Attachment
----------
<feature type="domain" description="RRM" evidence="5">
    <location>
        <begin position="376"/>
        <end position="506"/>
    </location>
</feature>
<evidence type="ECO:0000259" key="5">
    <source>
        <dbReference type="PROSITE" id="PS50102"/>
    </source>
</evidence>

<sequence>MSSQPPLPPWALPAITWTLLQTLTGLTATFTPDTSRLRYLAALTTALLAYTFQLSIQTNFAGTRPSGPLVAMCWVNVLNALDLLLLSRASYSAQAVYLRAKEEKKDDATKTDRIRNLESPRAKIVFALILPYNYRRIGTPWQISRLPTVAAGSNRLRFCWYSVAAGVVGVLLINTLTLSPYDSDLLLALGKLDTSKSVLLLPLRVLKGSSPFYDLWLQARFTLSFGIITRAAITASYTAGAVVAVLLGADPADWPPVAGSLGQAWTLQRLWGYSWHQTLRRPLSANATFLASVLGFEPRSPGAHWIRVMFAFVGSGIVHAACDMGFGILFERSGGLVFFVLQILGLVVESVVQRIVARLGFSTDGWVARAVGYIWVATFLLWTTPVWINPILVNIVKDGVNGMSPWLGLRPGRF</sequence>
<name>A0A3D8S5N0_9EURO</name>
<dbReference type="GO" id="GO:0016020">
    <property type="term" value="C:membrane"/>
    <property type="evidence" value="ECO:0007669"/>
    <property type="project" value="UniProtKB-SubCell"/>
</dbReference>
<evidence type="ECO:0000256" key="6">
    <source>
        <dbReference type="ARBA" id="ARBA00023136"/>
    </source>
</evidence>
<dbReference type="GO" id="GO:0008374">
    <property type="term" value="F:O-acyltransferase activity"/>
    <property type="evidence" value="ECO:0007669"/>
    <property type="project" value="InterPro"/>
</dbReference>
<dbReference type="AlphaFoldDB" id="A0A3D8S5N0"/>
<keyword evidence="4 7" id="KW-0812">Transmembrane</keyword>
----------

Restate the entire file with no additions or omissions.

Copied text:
<feature type="domain" description="RRM" evidence="5">
    <location>
        <begin position="376"/>
        <end position="506"/>
    </location>
</feature>
<evidence type="ECO:0000259" key="5">
    <source>
        <dbReference type="PROSITE" id="PS50102"/>
    </source>
</evidence>

<sequence>MSSQPPLPPWALPAITWTLLQTLTGLTATFTPDTSRLRYLAALTTALLAYTFQLSIQTNFAGTRPSGPLVAMCWVNVLNALDLLLLSRASYSAQAVYLRAKEEKKDDATKTDRIRNLESPRAKIVFALILPYNYRRIGTPWQISRLPTVAAGSNRLRFCWYSVAAGVVGVLLINTLTLSPYDSDLLLALGKLDTSKSVLLLPLRVLKGSSPFYDLWLQARFTLSFGIITRAAITASYTAGAVVAVLLGADPADWPPVAGSLGQAWTLQRLWGYSWHQTLRRPLSANATFLASVLGFEPRSPGAHWIRVMFAFVGSGIVHAACDMGFGILFERSGGLVFFVLQILGLVVESVVQRIVARLGFSTDGWVARAVGYIWVATFLLWTTPVWINPILVNIVKDGVNGMSPWLGLRPGRF</sequence>
<name>A0A3D8S5N0_9EURO</name>
<dbReference type="GO" id="GO:0016020">
    <property type="term" value="C:membrane"/>
    <property type="evidence" value="ECO:0007669"/>
    <property type="project" value="UniProtKB-SubCell"/>
</dbReference>
<evidence type="ECO:0000256" key="6">
    <source>
        <dbReference type="ARBA" id="ARBA00023136"/>
    </source>
</evidence>
<dbReference type="GO" id="GO:0008374">
    <property type="term" value="F:O-acyltransferase activity"/>
    <property type="evidence" value="ECO:0007669"/>
    <property type="project" value="InterPro"/>
</dbReference>
<dbReference type="AlphaFoldDB" id="A0A3D8S5N0"/>
<keyword evidence="4 7" id="KW-0812">Transmembrane</keyword>